Govt encouraged to do more to stop ivory trade (Thailand)



Date Published
BANGKOK: — A LARGE model elephant named “Boon-Chuay” was presented to Natural Resources and Environment Minister General Dapong Ratanasuwan by WWF Thailand (World Wide Fund for Nature) on Thursday.
The gift follows the “Chor Chang Can Save Elephants” campaign (Chor Chang Chuay Chang) and was a gesture of thanks to recognise Thai people’s love of elephants and support for efforts being made to protect the world’s elephants.
“Boon-Chuay” is a 2-metre-tall wooden elephant with a “skin” made of a selection of pictures from more than a million Thais who participated in an innovative public-awareness campaign launched by WWF Thailand in January.
More than a million people – including celebrities and journalists – symbolically removed the Thai letter chor-chang from posts on social media – as well as news programme titles and anchor names while on air for one full day – to reinforce the message that Thais love elephants and condemn them being killed for ivory.
This campaign, which helped increase awareness on how demand for ivory is driving elephants to extinction, came at a good time, as Thailand added the African elephant to its list of protected species. The move gave global efforts to tackle the surge in elephant poaching a much-needed boost in Thailand – a country identified as one of the largest unregulated markets for ivory items.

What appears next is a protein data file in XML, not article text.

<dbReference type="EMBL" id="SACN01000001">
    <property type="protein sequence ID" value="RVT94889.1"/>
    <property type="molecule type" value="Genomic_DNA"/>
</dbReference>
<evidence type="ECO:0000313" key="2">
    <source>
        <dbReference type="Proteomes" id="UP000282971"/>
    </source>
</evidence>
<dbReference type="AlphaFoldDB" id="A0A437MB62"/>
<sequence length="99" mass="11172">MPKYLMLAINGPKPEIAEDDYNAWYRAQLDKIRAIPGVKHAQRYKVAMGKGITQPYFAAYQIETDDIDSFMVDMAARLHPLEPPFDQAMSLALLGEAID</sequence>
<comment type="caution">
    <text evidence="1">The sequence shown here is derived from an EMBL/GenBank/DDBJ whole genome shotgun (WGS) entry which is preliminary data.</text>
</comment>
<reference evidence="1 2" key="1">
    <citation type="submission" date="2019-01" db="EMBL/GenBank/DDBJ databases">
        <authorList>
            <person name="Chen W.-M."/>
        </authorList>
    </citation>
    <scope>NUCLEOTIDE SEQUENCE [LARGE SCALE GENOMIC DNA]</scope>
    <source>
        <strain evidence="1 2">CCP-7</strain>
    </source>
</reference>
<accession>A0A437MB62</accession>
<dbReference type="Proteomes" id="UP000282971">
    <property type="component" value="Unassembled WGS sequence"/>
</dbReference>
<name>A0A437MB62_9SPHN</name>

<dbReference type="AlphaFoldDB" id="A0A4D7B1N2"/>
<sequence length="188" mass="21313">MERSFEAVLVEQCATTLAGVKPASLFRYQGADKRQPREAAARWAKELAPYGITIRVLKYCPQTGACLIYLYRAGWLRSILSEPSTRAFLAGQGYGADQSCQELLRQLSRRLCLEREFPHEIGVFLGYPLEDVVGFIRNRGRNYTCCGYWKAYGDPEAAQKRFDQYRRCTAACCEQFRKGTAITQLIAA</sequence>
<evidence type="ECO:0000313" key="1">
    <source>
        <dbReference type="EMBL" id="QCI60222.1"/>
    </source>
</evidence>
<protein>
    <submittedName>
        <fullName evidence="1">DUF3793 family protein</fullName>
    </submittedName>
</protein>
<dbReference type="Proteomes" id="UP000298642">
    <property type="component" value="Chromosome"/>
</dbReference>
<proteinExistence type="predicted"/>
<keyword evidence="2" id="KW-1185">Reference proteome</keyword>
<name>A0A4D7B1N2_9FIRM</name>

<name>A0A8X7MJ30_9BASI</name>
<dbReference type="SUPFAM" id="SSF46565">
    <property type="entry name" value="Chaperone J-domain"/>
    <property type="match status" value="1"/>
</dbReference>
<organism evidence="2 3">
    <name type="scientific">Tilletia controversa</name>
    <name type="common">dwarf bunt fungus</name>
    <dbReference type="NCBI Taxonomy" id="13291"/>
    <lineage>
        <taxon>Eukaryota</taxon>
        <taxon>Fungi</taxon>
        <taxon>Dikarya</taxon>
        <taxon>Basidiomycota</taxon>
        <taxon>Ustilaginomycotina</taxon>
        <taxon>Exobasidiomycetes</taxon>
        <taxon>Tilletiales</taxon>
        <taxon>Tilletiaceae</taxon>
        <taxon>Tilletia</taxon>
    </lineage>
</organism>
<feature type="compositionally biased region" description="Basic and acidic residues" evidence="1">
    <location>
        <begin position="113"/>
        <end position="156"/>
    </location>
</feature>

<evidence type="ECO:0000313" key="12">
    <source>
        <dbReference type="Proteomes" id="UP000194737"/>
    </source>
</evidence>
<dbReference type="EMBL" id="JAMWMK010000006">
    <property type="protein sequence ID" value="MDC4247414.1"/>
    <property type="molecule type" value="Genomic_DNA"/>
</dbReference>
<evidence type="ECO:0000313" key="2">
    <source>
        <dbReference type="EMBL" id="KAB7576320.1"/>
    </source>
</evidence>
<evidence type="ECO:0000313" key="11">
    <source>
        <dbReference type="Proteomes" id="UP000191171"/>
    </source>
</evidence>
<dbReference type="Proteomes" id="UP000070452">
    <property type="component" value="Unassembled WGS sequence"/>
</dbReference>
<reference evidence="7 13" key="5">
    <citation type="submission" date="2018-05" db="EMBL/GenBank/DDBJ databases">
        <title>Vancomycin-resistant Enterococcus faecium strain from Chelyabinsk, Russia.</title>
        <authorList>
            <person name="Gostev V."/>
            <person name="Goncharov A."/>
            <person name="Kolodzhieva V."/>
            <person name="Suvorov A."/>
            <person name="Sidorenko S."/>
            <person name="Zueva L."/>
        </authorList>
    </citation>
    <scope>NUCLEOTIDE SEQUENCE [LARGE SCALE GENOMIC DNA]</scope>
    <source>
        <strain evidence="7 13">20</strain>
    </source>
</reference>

Dapong said Thailand was keen to solve problems with the illegal ivory trade and stop smuggling of ivory through many means. The government also wanted to ensure continued conservation via activities to raise awareness about the crisis that African elephants face, the minister said.
Everybody ‘can lend a hand’
“With the support of the Thai people we can work together to ensure elephants have a future in Thailand and around the world,” he said.
It is estimated that more than 20,000 African elephants are killed each year for their ivory – with much of this ending up in Thailand, where it is turned into jewellery and trinkets.
Thailand has been recognised as one of the world’s largest ivory markets, but the government took key steps recently to tackle the illegal ivory trade by passing an amendment to the Wild Animal Reservation and Protection Act. This will prohibit the import, export, trade, and sale of ivory from African elephants when it comes into force next month.
However, WWF called for a number of other critical reforms to be enacted, as well as stronger enforcement.
“As long as there is demand for ivory, all elephants are at risk – in Africa, throughout Asia, and in Thailand,” said Yowalak Thiarachow, country director for WWF Thailand. “This campaign has united Thais from all walks of life behind the call to end the ivory trade and is shining a spotlight on the threat posed to the world’s elephants by poaching.
Janpai Ongsiriwittaya, WWF Thailand’s wildlife-trade campaign manager, said: “Every effort, however small, can make a difference in the fight to save elephants by helping to halt this illicit trade. The government has a critical role to play and the presentation of Boon-Chuay to the minister today, with many images of the Thai public speaking out against killing elephants, and pledging never to buy, sell, or use products made from ivory shows the large number of people prepared to speak out on this issue.
“Ivory should be left where it is – with elephants.”